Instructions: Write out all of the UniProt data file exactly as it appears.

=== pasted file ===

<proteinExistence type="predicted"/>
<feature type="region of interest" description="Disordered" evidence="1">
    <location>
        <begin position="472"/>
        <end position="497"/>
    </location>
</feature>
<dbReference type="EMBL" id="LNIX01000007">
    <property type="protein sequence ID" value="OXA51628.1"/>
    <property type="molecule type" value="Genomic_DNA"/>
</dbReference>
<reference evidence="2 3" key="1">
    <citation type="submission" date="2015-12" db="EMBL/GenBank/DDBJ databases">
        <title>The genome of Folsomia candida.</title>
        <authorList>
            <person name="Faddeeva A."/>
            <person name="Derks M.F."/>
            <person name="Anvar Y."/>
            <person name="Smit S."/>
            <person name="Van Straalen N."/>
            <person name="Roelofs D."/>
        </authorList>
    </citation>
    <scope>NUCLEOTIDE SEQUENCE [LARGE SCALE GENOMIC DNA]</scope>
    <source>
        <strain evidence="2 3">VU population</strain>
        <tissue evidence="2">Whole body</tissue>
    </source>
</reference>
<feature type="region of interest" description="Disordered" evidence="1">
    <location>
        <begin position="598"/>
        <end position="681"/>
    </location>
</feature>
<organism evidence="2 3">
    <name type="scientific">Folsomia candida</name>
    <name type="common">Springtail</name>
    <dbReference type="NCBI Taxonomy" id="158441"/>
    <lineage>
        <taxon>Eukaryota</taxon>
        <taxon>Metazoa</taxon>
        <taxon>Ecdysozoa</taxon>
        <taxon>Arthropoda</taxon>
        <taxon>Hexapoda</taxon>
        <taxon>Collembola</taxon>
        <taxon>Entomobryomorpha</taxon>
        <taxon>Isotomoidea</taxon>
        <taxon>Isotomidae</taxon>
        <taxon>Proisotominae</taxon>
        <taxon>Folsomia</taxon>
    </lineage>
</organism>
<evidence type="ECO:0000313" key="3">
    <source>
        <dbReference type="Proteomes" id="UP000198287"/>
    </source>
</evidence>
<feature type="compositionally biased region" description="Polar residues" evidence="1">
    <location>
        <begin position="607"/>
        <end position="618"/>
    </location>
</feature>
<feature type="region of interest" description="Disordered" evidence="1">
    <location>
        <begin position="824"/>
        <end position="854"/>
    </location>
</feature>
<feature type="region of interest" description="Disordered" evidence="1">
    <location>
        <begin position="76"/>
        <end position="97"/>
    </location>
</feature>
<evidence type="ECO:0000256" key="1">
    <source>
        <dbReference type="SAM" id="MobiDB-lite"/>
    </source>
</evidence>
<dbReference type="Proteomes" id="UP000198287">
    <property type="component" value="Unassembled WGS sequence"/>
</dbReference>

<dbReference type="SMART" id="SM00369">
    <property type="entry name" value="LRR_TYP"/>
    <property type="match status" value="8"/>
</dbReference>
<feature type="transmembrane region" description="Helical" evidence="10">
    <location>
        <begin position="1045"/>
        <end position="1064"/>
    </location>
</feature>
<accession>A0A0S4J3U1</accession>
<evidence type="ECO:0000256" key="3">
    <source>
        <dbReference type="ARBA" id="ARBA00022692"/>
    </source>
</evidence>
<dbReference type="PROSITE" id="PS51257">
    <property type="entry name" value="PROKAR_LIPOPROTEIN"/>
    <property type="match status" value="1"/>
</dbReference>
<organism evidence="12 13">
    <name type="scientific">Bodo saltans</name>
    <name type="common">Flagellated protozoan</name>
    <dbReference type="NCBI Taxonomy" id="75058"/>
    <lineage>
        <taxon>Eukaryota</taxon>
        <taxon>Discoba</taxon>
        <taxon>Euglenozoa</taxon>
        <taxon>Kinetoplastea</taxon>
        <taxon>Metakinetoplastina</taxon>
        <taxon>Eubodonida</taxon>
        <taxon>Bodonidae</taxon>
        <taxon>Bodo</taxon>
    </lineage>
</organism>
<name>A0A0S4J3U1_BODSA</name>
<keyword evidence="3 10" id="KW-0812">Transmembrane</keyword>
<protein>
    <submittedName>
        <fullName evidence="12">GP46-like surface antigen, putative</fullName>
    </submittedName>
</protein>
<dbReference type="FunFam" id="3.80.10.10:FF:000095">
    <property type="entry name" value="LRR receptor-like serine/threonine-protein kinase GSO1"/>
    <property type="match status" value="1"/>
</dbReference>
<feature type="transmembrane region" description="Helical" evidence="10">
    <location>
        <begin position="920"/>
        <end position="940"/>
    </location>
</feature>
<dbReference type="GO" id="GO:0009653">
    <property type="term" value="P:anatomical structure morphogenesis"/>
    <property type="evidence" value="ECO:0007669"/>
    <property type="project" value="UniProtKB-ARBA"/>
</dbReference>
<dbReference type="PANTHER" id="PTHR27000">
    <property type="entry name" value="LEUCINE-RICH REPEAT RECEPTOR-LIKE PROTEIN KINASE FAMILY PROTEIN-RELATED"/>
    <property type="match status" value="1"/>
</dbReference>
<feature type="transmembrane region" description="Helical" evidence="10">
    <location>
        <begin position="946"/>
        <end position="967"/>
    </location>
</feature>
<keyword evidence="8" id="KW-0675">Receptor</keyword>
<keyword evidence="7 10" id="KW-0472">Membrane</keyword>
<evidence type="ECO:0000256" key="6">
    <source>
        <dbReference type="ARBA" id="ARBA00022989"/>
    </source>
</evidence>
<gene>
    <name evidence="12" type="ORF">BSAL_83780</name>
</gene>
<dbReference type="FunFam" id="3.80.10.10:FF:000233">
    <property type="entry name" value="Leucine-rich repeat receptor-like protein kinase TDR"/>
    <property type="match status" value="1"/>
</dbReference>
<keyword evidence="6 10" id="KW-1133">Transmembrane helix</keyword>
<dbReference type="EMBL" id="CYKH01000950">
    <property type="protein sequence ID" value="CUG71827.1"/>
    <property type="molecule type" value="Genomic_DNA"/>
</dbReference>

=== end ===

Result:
<proteinExistence type="predicted"/>
<feature type="region of interest" description="Disordered" evidence="1">
    <location>
        <begin position="472"/>
        <end position="497"/>
    </location>
</feature>
<dbReference type="EMBL" id="LNIX01000007">
    <property type="protein sequence ID" value="OXA51628.1"/>
    <property type="molecule type" value="Genomic_DNA"/>
</dbReference>
<reference evidence="2 3" key="1">
    <citation type="submission" date="2015-12" db="EMBL/GenBank/DDBJ databases">
        <title>The genome of Folsomia candida.</title>
        <authorList>
            <person name="Faddeeva A."/>
            <person name="Derks M.F."/>
            <person name="Anvar Y."/>
            <person name="Smit S."/>
            <person name="Van Straalen N."/>
            <person name="Roelofs D."/>
        </authorList>
    </citation>
    <scope>NUCLEOTIDE SEQUENCE [LARGE SCALE GENOMIC DNA]</scope>
    <source>
        <strain evidence="2 3">VU population</strain>
        <tissue evidence="2">Whole body</tissue>
    </source>
</reference>
<feature type="region of interest" description="Disordered" evidence="1">
    <location>
        <begin position="598"/>
        <end position="681"/>
    </location>
</feature>
<organism evidence="2 3">
    <name type="scientific">Folsomia candida</name>
    <name type="common">Springtail</name>
    <dbReference type="NCBI Taxonomy" id="158441"/>
    <lineage>
        <taxon>Eukaryota</taxon>
        <taxon>Metazoa</taxon>
        <taxon>Ecdysozoa</taxon>
        <taxon>Arthropoda</taxon>
        <taxon>Hexapoda</taxon>
        <taxon>Collembola</taxon>
        <taxon>Entomobryomorpha</taxon>
        <taxon>Isotomoidea</taxon>
        <taxon>Isotomidae</taxon>
        <taxon>Proisotominae</taxon>
        <taxon>Folsomia</taxon>
    </lineage>
</organism>
<evidence type="ECO:0000313" key="3">
    <source>
        <dbReference type="Proteomes" id="UP000198287"/>
    </source>
</evidence>
<feature type="compositionally biased region" description="Polar residues" evidence="1">
    <location>
        <begin position="607"/>
        <end position="618"/>
    </location>
</feature>
<feature type="region of interest" description="Disordered" evidence="1">
    <location>
        <begin position="824"/>
        <end position="854"/>
    </location>
</feature>
<feature type="region of interest" description="Disordered" evidence="1">
    <location>
        <begin position="76"/>
        <end position="97"/>
    </location>
</feature>
<evidence type="ECO:0000256" key="1">
    <source>
        <dbReference type="SAM" id="MobiDB-lite"/>
    </source>
</evidence>
<dbReference type="Proteomes" id="UP000198287">
    <property type="component" value="Unassembled WGS sequence"/>
</dbReference>

<dbReference type="SMART" id="SM00369">
    <property type="entry name" value="LRR_TYP"/>
    <property type="match status" value="8"/>
</dbReference>
<feature type="transmembrane region" description="Helical" evidence="10">
    <location>
        <begin position="1045"/>
        <end position="1064"/>
    </location>
</feature>
<accession>A0A0S4J3U1</accession>
<evidence type="ECO:0000256" key="3">
    <source>
        <dbReference type="ARBA" id="ARBA00022692"/>
    </source>
</evidence>
<dbReference type="PROSITE" id="PS51257">
    <property type="entry name" value="PROKAR_LIPOPROTEIN"/>
    <property type="match status" value="1"/>
</dbReference>
<organism evidence="12 13">
    <name type="scientific">Bodo saltans</name>
    <name type="common">Flagellated protozoan</name>
    <dbReference type="NCBI Taxonomy" id="75058"/>
    <lineage>
        <taxon>Eukaryota</taxon>
        <taxon>Discoba</taxon>
        <taxon>Euglenozoa</taxon>
        <taxon>Kinetoplastea</taxon>
        <taxon>Metakinetoplastina</taxon>
        <taxon>Eubodonida</taxon>
        <taxon>Bodonidae</taxon>
        <taxon>Bodo</taxon>
    </lineage>
</organism>
<name>A0A0S4J3U1_BODSA</name>
<keyword evidence="3 10" id="KW-0812">Transmembrane</keyword>
<protein>
    <submittedName>
        <fullName evidence="12">GP46-like surface antigen, putative</fullName>
    </submittedName>
</protein>
<dbReference type="FunFam" id="3.80.10.10:FF:000095">
    <property type="entry name" value="LRR receptor-like serine/threonine-protein kinase GSO1"/>
    <property type="match status" value="1"/>
</dbReference>
<feature type="transmembrane region" description="Helical" evidence="10">
    <location>
        <begin position="920"/>
        <end position="940"/>
    </location>
</feature>
<dbReference type="GO" id="GO:0009653">
    <property type="term" value="P:anatomical structure morphogenesis"/>
    <property type="evidence" value="ECO:0007669"/>
    <property type="project" value="UniProtKB-ARBA"/>
</dbReference>
<dbReference type="PANTHER" id="PTHR27000">
    <property type="entry name" value="LEUCINE-RICH REPEAT RECEPTOR-LIKE PROTEIN KINASE FAMILY PROTEIN-RELATED"/>
    <property type="match status" value="1"/>
</dbReference>
<feature type="transmembrane region" description="Helical" evidence="10">
    <location>
        <begin position="946"/>
        <end position="967"/>
    </location>
</feature>
<keyword evidence="8" id="KW-0675">Receptor</keyword>
<keyword evidence="7 10" id="KW-0472">Membrane</keyword>
<evidence type="ECO:0000256" key="6">
    <source>
        <dbReference type="ARBA" id="ARBA00022989"/>
    </source>
</evidence>
<gene>
    <name evidence="12" type="ORF">BSAL_83780</name>
</gene>
<dbReference type="FunFam" id="3.80.10.10:FF:000233">
    <property type="entry name" value="Leucine-rich repeat receptor-like protein kinase TDR"/>
    <property type="match status" value="1"/>
</dbReference>
<keyword evidence="6 10" id="KW-1133">Transmembrane helix</keyword>
<dbReference type="EMBL" id="CYKH01000950">
    <property type="protein sequence ID" value="CUG71827.1"/>
    <property type="molecule type" value="Genomic_DNA"/>
</dbReference>